2007-08-02: Cross the Line


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Summary: After shooting at Elijah, Namir makes a mistake that gets him booted out of the apartment.

Dark Future Date: August 2nd, 2009

Cross the Line

Samantha and Bekah's Apartment.

He doesn't live here anymore, but Namir's occupying the apartment for a few days, and if he's going to do it comfortably, some things need to change. Hence why he's rearranged the furniture to allow for optimal cover and hiding places in case of intrusion, and why guns have been hidden in easily accessible places for those who know about their locations. It's late and the household is asleep. Bekah's in her own room, and Namir is in Sam's room, dead to the world for all appearances. Except he's only in a half-dozing state that he's perfected over the past year, and the hand of his uninjured arm is gripping a gun beneath the pillow.

There's the sound of the door in the front of the apartment being pushed open, and then closing again. Shuffling about, a bump into furniture placed in an unexpected spot. Sam had a late shift, which may or may not occur to him.

It is something that occurred to him, and with the other incident involving an unexpected entry into the apartment, this is probably what saves Samantha from having to dodge a bullet. As soon as he hears the door open, Namir is awake and up out of the bed. By the time the sound of someone bumping into furniture is heard, he's at the bedroom door and slowly pulls it open, the pistol in his hand preceding him out into the rest of the apartment. It's dark, but his eyes have had time to adjust to it. Spotting a murky shape in the dark, he growls, "If that's you again, Eli, I am going to be shooting to kill this time."

"You fired your gun in my apartment?" comes the icy tone of the woman who married him. "What do you mean 'this time'?" The dining area lights are flicked on, and there's Sam, clad in scrubs, looking tired like she does so many nights after work when she's come home late. When it was still good and they would each have their occaisional late shifts, they'd greet each other with cups of cocoa or egg creams and the offer of a backrub. Now late nights are greeted with the potential for gunfire.

How times have changed. That voice is all the identification Namir needs to know that it's not Elijah. He blinks and squints when the light in the dining room comes on. Even though it's not directly in his face, it's still a shock from the darkness that the apartment was seconds ago. Though he now knows it's Sam, the pistol remains trained on her. "Is that really you, Sam?" he inquires. Why yes, he is really that paranoid.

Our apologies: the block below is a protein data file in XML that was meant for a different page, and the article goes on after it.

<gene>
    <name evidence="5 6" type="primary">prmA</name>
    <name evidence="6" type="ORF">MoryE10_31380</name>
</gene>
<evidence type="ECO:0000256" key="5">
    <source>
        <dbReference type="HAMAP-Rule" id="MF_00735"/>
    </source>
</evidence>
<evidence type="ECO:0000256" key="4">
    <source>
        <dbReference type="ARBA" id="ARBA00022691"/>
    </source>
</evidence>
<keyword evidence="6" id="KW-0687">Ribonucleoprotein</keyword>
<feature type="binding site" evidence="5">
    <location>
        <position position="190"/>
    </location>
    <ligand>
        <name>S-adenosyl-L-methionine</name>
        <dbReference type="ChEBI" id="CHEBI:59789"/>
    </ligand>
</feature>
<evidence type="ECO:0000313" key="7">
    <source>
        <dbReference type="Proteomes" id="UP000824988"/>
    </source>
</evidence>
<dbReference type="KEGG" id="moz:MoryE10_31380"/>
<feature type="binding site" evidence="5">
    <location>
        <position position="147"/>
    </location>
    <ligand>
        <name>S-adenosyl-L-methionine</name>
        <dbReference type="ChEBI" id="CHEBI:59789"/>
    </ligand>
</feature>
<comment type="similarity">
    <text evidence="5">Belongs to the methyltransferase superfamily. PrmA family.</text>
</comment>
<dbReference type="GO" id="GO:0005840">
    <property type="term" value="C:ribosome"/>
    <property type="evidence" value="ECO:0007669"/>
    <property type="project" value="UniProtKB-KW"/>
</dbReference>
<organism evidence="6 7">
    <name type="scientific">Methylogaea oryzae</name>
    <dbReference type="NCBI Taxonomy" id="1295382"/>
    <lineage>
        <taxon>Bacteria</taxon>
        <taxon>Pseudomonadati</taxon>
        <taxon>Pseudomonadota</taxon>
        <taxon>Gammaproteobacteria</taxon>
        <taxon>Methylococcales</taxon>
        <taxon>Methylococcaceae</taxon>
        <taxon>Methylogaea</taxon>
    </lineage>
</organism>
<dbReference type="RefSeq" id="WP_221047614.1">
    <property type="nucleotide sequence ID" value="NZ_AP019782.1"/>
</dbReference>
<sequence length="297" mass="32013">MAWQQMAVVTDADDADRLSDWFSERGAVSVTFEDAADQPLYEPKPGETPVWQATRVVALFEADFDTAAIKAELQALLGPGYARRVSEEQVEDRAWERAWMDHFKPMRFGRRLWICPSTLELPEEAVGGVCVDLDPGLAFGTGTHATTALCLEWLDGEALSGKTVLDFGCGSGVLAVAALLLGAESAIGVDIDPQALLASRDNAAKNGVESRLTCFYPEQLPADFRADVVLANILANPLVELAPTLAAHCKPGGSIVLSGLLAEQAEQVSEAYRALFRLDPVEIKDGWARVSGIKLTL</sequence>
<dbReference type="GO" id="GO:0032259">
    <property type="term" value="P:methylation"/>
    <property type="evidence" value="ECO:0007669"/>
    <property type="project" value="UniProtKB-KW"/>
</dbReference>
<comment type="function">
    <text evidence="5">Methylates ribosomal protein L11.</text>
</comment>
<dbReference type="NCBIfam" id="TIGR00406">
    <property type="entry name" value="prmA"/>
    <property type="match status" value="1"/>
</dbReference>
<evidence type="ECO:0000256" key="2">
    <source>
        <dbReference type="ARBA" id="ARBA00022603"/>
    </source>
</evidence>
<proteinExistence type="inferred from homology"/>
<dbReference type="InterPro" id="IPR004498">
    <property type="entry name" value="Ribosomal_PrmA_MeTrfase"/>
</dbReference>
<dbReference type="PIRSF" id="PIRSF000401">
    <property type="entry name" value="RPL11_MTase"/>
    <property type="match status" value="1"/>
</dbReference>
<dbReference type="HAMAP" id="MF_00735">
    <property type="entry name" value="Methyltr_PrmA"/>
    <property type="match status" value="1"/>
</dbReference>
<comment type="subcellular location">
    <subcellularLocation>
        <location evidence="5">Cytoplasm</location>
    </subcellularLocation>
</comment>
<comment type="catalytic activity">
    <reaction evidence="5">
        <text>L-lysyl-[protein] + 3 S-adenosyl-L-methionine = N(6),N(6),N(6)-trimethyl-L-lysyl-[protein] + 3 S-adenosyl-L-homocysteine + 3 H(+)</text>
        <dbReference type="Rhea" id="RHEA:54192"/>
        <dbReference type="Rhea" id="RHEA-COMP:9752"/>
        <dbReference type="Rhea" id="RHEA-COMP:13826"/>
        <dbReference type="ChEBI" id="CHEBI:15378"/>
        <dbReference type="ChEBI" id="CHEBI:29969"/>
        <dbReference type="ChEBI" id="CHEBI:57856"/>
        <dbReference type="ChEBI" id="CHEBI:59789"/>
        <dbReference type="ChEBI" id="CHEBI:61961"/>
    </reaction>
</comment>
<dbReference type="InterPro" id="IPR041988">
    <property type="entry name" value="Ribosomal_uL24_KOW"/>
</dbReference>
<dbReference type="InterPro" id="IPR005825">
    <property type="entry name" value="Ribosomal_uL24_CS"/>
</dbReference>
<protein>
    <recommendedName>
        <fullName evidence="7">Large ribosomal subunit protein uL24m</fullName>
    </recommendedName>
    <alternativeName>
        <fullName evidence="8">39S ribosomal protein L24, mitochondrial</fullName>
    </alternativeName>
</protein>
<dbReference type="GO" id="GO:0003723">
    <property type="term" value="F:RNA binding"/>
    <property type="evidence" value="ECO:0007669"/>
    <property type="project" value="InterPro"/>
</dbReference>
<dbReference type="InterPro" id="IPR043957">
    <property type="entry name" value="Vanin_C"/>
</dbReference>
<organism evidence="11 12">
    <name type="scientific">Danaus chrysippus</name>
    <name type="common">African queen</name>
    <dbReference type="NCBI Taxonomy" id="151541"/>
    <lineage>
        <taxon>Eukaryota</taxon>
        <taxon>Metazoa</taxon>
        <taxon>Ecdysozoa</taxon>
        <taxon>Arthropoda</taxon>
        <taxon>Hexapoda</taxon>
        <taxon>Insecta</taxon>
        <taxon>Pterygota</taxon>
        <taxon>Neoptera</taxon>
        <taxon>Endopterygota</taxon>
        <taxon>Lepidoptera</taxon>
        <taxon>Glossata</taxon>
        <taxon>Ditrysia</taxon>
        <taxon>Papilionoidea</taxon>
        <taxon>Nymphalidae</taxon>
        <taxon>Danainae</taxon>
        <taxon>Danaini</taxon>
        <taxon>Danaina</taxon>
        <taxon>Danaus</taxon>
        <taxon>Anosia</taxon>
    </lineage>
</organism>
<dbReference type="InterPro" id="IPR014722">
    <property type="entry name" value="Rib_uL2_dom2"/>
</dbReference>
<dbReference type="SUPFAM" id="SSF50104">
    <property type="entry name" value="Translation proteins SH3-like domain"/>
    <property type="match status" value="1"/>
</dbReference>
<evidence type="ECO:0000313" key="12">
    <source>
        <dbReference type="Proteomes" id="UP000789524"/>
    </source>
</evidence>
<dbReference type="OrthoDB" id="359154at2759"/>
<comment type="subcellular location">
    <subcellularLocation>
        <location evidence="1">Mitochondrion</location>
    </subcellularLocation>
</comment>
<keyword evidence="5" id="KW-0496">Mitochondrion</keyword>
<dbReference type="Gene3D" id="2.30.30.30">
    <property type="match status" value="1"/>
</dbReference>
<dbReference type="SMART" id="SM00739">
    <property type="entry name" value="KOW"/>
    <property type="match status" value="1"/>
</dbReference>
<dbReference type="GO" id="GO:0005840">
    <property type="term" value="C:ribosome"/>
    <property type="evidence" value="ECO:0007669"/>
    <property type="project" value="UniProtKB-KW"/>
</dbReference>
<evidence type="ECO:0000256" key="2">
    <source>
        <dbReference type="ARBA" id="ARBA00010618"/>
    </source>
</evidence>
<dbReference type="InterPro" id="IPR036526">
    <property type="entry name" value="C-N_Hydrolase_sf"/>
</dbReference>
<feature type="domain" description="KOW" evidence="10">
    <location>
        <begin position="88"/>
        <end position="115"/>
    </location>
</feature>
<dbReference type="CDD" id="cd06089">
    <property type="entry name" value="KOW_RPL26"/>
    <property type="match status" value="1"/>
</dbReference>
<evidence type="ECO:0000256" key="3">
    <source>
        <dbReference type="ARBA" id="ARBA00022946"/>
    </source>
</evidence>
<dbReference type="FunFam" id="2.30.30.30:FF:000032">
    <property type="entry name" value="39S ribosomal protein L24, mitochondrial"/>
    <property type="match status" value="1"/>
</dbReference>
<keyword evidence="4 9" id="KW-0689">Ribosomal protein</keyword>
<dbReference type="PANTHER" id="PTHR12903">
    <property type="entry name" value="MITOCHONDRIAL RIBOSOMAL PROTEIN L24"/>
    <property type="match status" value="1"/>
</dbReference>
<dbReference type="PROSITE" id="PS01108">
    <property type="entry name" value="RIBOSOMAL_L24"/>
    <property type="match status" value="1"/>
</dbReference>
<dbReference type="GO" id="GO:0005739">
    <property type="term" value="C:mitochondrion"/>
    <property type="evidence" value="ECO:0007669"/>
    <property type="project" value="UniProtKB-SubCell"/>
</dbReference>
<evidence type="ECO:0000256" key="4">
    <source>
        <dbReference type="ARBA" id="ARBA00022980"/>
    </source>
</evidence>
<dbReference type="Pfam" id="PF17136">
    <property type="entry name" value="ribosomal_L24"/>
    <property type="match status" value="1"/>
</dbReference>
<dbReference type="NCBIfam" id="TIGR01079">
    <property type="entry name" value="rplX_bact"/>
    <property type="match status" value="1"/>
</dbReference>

Samantha's voice is thick with sarcasm. "No, I'm the boogie man, only female and with perky boobs." With that, she hangs her bag on one of the chairs, turns, and heads for the kitchen, where kitchen sounds are thusly made.

Namir follows, but he keeps at a distance, just in case she tries to jump him or some such nonsense. He's not laughing. Even if her boobs are indeed perky. "I'm serious." Then, as an afterthought, he spouts off a bit of Alliance code — essentially the sort that would be asking for identification.

"If you're going to treat my house like a fortress and act like you need to be put away from paranoia, this isn't going to work." Sam roots through the fridge, pulls out some Tupperware and just gives him a -look-. And then, because she's hungry and tired and her husband is irritating her, throws in giving him the finger. Because she's so mature right now.

Maybe he does need to be put away for paranoia, but at least he wouldn't be dead. Namir's dealt with too much over the past year to just let that one fly. He raises the pistol a little higher and growls, "Answer the question." It would appear that he's all ready to fire the gun in Sam's apartment again.

It's not that Sam's got an objection to guns. After all, she carries one now, because he taught her. But something about that raised weapon pointed at her, and the person doing the pointing - for a second it puts her back in the Sudan. So she opens her mouth - and what emerges isn't an answer. The speed of sound is pretty fast, and Sam's abilities have a way of being almost visual, like a rippling of the air. Even the sound isn't particularly piercing, it's almost like the sound of tv snow. But the point is, what happens to the gun, because it pretty much falls apart in his hands. And only then does she speak, because she looks - well, she looks angry and sad and something unnamable, but nontheless she hisses, "Get the -fuck- out of my apartment. NOW."